24Feb

The part of the Help to Buy scheme designed to help first-time buyers with only a 5% deposit to put down has now finished, but there are still deals available to help people with smaller deposits.

 

The mortgage guarantee element of Help to Buy was originally set up to boost 95% lending. As its name suggests, the scheme provided a government guarantee to lenders prepared to lend up to 95% of the property value.

 

The guarantee meant that the government would compensate lenders, to help reduce their risk.

 

The scheme proved successful, encouraging more lenders to offer mortgages to those with only a 5% deposit to put down. Some lenders introduced 95% mortgages even without the guarantee.

 

The impact for first-time buyers has therefore been positive, and has given them access to a much wider choice of 95% deals, with some major lenders maintaining the rates they offer even now the scheme has ended.

 

Average rates on 95% deals have also fallen, although buyers must meet affordability criteria to qualify.

 

Those who manage to save larger deposits will have far more mortgage options available to them, but broadly it is a healthier market for homebuyers, whatever size deposit they have.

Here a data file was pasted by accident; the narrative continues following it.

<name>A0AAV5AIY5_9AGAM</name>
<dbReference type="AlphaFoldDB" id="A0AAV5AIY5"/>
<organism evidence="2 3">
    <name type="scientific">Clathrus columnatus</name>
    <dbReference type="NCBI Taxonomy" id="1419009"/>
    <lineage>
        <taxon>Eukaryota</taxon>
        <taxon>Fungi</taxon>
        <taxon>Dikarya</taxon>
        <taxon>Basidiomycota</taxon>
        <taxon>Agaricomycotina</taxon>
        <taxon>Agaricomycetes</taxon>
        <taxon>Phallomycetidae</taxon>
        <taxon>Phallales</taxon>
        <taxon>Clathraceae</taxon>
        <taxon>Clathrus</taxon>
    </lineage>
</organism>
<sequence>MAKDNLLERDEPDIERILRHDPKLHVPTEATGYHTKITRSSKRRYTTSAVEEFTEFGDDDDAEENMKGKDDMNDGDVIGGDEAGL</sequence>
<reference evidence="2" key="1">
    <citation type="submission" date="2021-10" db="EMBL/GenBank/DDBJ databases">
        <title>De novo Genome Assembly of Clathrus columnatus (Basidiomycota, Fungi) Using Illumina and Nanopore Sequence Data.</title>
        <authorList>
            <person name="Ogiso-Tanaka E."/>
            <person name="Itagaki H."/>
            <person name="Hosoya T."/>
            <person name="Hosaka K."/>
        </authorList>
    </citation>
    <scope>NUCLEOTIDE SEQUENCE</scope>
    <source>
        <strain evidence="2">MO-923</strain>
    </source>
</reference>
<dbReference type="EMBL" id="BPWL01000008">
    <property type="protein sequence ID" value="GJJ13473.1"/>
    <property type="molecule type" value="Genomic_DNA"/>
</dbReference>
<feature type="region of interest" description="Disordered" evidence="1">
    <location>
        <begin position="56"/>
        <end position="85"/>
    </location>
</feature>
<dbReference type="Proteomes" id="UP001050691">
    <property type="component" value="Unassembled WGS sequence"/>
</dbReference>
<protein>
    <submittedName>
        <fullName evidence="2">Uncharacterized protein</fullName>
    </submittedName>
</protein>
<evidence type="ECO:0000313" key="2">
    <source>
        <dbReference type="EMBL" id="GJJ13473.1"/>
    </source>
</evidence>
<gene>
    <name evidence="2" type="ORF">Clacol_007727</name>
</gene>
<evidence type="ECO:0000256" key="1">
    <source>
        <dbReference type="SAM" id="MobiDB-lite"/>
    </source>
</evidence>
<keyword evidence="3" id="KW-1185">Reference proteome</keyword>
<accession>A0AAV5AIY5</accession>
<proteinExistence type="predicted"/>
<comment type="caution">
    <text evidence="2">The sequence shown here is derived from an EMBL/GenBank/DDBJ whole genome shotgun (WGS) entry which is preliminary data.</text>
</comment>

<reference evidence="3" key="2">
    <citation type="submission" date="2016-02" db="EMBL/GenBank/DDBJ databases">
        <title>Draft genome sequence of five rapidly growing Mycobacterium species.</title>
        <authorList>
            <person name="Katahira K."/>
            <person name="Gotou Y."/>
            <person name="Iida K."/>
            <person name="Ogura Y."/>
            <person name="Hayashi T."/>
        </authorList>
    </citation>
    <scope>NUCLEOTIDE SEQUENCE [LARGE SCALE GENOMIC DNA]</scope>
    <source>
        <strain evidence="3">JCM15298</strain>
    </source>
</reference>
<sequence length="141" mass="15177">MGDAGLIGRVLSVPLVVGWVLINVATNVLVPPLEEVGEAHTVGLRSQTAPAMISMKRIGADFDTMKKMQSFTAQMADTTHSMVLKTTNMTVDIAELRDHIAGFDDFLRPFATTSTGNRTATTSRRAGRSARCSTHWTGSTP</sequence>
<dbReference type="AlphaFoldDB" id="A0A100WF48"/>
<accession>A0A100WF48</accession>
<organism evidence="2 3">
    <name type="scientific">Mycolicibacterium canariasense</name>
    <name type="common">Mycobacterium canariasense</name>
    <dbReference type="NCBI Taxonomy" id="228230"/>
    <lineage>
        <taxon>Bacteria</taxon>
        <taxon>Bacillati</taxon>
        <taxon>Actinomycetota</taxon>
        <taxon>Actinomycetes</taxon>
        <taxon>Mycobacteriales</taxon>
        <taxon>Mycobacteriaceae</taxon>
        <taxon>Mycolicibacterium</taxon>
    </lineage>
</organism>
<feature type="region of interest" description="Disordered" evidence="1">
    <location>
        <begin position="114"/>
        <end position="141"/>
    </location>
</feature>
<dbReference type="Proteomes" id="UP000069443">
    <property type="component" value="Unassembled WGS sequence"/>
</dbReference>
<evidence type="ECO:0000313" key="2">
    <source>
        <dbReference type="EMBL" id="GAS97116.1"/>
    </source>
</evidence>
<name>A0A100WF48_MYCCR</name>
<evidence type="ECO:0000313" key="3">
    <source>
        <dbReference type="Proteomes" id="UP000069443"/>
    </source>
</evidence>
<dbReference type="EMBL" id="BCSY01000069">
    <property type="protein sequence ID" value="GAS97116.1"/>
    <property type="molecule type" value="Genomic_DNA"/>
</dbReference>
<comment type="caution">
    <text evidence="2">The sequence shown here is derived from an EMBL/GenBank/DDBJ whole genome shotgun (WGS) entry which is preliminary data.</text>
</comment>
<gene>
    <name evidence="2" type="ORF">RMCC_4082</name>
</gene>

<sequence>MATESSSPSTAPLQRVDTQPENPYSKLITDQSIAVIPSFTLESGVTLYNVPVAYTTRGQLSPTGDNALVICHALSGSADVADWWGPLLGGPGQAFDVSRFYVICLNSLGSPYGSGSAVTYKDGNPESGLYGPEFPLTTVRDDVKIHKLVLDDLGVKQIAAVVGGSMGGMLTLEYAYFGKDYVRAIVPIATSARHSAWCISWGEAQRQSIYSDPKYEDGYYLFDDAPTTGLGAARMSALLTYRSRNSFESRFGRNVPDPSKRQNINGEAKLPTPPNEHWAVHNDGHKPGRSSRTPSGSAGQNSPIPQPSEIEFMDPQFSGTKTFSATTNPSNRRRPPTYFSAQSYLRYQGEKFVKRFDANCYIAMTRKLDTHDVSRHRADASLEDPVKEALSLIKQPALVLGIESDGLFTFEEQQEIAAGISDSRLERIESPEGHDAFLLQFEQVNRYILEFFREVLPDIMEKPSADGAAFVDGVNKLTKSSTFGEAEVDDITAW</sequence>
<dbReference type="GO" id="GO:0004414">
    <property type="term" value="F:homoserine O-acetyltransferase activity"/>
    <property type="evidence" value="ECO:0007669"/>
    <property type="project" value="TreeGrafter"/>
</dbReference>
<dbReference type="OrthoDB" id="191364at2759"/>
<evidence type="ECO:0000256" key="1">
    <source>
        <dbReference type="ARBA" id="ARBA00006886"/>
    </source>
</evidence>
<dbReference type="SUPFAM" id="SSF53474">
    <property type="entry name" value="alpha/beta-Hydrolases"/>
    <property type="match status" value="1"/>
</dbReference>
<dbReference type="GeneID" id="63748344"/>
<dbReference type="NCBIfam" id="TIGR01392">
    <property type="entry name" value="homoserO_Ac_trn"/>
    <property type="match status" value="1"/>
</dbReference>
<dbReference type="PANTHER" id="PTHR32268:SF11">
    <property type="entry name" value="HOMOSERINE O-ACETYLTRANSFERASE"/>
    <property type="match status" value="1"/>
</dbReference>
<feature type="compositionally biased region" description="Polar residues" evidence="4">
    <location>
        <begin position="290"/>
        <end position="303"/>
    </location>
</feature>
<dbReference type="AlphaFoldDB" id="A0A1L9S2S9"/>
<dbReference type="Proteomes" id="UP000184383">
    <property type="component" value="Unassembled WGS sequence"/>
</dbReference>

24Feb

Halifax, one of Britain’s biggest lenders, has recently relaxed the criteria borrowers are required to meet if they want an interest-only mortgage.

With this type of mortgage, as the name suggests, you only repay the interest on the amount you’ve borrowed each month. The capital must be repaid when the mortgage term ends.

Homeowners used to need a minimum £1million pension pot to be eligible for an interest-only mortgage with Halifax.

Now they only need to prove they have a pension which will reach £400,000 by the time they retire.

They can also sell their home as a means of paying back what they owe. To be eligible, however, homeowners must have an income of £100,000 or more, or £150,000 if applying as a couple. They must also have at least £200,000 equity in the property.

Interest-only deals were very popular prior to the credit crunch, but lenders have since made it harder to qualify for this type of loan.

Most lenders do still offer interest-only mortgages, but may impose eligibility requirements. For example, Virgin Money will lend on an interest-only basis to borrowers with a joint income of £50,000, while NatWest requires a minimum income of £100,000.

Changes such as those made by Halifax show that lenders are re-assessing their approach to interest-only, although borrowers will still need to demonstrate a repayment plan to ensure it’s appropriate.